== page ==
Primary myelofibrosis is a myeloproliferative disorder induced by somatic mutations in hematopoietic stem cells. Uncontrolled proliferation of stem cells that release a variety of growth factors leads to bone marrow fibrosis and extramedullary hematopoiesis.
As the disease progresses, blood cell depletions and consequences of anemia, immune deficiency and coagulation disorders manifest, and this still happens before considerable bone marrow fibrosis becomes evident. Thus, patients may present with symptoms associated with either of those conditions. The following list may provide some guidance to this end:
Hepatosplenomegaly may cause upper abdominal pain, portal hypertension and ascites. In some cases, gastrointestinal symptoms like feelings of fullness in the epigastric region and early satiety may prompt the patient to seek medical attention.
In general, laboratory analyses of blood samples are carried out in order to clarify the causes of persistent fatigue, recurrent infections, thrombosis or bleeding diathesis, hepatosplenomegaly or any other of the aforementioned symptoms. During early stages of the disease, increased blood cell counts may be observed, and they correspond to the hypercellulary stage of the disease . In contrast, pancytopenia is a common result in patients suffering from advanced PMF. Serum concentrations of lactate dehydrogenase are usually elevated. CD34+ cell counts are highly diagnostic, but they are not generally realized. Thus, although the aforementioned findings may be highly suspicious of PMF, it is often difficult to rule out differential diagnoses like other chronic myeloproliferative disorders. Histopathological analysis of a tissue sample obtained by bone marrow biopsy are required to support the tentative diagnosis of myelofibrosis. Such examinations may also be helpful to distinguish primary from secondary myelofibrosis.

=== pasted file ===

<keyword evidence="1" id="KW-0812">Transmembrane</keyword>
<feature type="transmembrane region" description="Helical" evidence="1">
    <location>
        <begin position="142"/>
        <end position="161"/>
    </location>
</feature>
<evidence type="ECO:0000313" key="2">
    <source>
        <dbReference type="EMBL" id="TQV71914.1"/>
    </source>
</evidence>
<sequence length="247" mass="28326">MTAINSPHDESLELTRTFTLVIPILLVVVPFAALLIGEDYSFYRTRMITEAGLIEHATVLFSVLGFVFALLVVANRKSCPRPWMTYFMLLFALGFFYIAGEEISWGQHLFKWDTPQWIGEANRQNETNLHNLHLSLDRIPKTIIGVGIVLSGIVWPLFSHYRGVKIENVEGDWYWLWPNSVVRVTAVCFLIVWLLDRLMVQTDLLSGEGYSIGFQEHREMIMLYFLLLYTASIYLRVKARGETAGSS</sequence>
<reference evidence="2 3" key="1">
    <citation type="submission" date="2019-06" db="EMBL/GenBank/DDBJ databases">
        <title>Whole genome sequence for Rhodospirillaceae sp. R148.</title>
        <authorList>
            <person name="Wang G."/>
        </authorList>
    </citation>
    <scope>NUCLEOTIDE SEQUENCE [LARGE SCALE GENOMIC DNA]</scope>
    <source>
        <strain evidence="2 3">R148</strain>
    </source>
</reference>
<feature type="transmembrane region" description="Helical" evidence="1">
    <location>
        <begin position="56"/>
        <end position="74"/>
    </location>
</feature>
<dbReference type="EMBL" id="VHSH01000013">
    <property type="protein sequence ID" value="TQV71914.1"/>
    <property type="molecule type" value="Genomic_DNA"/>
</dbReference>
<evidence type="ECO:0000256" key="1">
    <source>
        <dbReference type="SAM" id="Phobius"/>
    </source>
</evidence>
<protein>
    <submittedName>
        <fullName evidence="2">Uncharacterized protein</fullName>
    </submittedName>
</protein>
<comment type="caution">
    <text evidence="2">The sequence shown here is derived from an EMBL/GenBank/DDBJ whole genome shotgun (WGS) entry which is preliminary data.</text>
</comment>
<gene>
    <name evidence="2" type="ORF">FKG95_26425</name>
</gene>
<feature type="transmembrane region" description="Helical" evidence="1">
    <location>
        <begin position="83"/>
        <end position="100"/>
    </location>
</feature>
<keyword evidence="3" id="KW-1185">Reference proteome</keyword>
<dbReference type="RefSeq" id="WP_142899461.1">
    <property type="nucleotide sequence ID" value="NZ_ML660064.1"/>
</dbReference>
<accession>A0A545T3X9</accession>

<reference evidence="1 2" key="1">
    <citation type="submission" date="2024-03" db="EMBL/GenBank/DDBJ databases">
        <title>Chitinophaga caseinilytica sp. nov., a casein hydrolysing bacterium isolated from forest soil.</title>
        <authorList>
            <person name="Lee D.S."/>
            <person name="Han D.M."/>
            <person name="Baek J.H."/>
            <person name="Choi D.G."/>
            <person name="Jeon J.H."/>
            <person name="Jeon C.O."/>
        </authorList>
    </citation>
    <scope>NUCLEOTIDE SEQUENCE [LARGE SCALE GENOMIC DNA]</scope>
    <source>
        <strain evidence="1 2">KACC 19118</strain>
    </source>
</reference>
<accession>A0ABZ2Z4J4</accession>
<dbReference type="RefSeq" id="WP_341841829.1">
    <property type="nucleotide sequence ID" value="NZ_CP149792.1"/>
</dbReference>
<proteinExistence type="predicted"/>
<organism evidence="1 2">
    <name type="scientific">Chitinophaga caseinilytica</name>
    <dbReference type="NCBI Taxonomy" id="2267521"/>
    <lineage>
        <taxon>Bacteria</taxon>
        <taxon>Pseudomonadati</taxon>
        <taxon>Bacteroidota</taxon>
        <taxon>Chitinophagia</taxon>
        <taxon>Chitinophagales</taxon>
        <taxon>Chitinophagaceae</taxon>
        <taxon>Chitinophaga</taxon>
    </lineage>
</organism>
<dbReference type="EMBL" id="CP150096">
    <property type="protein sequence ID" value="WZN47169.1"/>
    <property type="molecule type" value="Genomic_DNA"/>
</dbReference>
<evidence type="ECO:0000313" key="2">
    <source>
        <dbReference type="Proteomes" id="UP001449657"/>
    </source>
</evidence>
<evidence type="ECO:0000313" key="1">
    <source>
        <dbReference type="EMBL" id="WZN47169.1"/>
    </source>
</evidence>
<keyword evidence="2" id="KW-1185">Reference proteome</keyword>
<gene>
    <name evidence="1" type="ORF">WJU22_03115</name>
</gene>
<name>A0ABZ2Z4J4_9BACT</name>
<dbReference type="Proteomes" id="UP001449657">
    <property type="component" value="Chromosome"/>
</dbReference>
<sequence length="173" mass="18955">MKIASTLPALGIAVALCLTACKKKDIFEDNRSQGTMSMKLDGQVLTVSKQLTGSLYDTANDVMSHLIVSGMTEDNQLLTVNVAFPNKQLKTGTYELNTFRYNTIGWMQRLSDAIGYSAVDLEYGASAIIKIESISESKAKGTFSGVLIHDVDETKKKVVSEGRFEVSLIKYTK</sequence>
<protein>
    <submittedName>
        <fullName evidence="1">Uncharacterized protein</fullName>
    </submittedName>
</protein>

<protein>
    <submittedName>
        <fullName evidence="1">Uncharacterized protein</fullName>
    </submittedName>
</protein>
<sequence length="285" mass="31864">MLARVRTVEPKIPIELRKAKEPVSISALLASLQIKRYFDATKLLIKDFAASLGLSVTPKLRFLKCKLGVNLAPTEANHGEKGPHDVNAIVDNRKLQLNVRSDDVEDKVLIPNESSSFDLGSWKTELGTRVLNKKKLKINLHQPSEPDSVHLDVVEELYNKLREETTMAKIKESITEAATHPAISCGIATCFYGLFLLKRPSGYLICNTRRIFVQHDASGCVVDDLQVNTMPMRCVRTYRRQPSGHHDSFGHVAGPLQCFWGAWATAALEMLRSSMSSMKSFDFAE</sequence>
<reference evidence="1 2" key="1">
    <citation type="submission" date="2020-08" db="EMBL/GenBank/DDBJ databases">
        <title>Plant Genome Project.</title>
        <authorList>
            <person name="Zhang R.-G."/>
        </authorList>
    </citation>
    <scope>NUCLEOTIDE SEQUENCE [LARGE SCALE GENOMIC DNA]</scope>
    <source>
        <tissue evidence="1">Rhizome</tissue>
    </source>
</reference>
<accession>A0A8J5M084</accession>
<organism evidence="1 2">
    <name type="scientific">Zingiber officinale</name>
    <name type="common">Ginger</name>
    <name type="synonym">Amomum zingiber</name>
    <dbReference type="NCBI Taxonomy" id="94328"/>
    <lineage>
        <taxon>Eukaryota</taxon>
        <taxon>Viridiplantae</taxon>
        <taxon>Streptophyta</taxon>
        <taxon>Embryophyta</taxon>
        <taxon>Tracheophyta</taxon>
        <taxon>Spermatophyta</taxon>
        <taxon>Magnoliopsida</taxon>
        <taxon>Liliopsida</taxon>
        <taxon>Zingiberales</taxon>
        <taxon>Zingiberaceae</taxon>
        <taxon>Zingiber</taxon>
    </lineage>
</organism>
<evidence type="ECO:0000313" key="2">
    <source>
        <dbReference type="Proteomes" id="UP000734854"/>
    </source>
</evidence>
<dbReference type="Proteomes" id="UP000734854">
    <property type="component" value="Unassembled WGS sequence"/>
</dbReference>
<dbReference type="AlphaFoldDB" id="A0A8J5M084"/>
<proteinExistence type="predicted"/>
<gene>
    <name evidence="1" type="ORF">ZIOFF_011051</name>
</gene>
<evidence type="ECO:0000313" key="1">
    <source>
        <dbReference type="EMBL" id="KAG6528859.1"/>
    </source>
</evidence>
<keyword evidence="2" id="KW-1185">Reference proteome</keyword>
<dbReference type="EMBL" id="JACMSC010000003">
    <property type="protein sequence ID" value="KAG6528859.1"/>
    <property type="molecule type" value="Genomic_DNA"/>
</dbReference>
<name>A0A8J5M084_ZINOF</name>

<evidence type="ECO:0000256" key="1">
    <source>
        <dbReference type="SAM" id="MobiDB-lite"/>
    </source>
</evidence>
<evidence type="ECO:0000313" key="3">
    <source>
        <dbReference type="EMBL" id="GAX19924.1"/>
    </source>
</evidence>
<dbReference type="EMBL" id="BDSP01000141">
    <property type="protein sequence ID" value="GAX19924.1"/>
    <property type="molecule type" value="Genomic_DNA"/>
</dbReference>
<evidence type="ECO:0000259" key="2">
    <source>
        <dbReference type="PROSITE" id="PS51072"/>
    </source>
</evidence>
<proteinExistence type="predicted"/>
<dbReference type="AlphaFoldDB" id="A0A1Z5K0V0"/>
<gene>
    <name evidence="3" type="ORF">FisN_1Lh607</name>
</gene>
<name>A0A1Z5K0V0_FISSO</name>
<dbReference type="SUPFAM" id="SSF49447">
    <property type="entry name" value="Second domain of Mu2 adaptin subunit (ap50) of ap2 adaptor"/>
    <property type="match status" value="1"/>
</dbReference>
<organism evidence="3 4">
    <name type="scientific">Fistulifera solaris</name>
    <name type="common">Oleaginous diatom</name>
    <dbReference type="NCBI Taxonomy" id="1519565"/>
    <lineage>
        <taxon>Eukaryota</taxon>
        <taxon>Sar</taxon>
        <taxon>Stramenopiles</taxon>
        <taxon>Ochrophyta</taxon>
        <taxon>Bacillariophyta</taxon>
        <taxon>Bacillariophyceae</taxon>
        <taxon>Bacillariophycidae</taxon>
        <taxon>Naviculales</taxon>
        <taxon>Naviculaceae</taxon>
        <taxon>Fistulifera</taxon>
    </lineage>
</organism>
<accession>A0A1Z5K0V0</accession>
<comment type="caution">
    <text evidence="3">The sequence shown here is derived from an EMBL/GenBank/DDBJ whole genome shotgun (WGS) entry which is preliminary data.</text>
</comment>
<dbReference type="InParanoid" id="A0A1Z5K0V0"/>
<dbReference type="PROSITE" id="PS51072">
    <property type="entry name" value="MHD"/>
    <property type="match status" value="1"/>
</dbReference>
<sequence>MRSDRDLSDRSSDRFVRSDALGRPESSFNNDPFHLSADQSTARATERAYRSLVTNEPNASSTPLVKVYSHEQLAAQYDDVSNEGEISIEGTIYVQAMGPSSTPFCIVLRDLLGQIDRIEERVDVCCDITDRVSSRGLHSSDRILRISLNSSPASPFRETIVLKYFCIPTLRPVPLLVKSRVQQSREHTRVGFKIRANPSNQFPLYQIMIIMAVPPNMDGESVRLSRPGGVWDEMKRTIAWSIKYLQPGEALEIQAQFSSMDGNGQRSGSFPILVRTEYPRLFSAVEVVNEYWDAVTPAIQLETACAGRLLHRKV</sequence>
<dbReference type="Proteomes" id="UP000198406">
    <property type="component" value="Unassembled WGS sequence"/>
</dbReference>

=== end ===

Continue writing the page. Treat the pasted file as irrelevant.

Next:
Further diagnostic measures may be applied to reinforce the diagnosis of PMF. Plain radiography, for instance, typically reveals osteosclerotic lesions. Increased bone density may not be observed evenly in all parts of the skeleton or over whole bones. More complex imaging techniques, especially magnetic resonance imaging, allow for the depiction of bone marrow fibrosis. However, and as has been indicated above, myelofibrosis only develops during late stages of the disease. The degree of fibrosis observed in the proximal femur is generally considered a good measure of disease severity.
Molecular diagnostic techniques may allow for the detection of the underlying gene defect, but genes may be similarly affected in different chronic myeloproliferative diseases.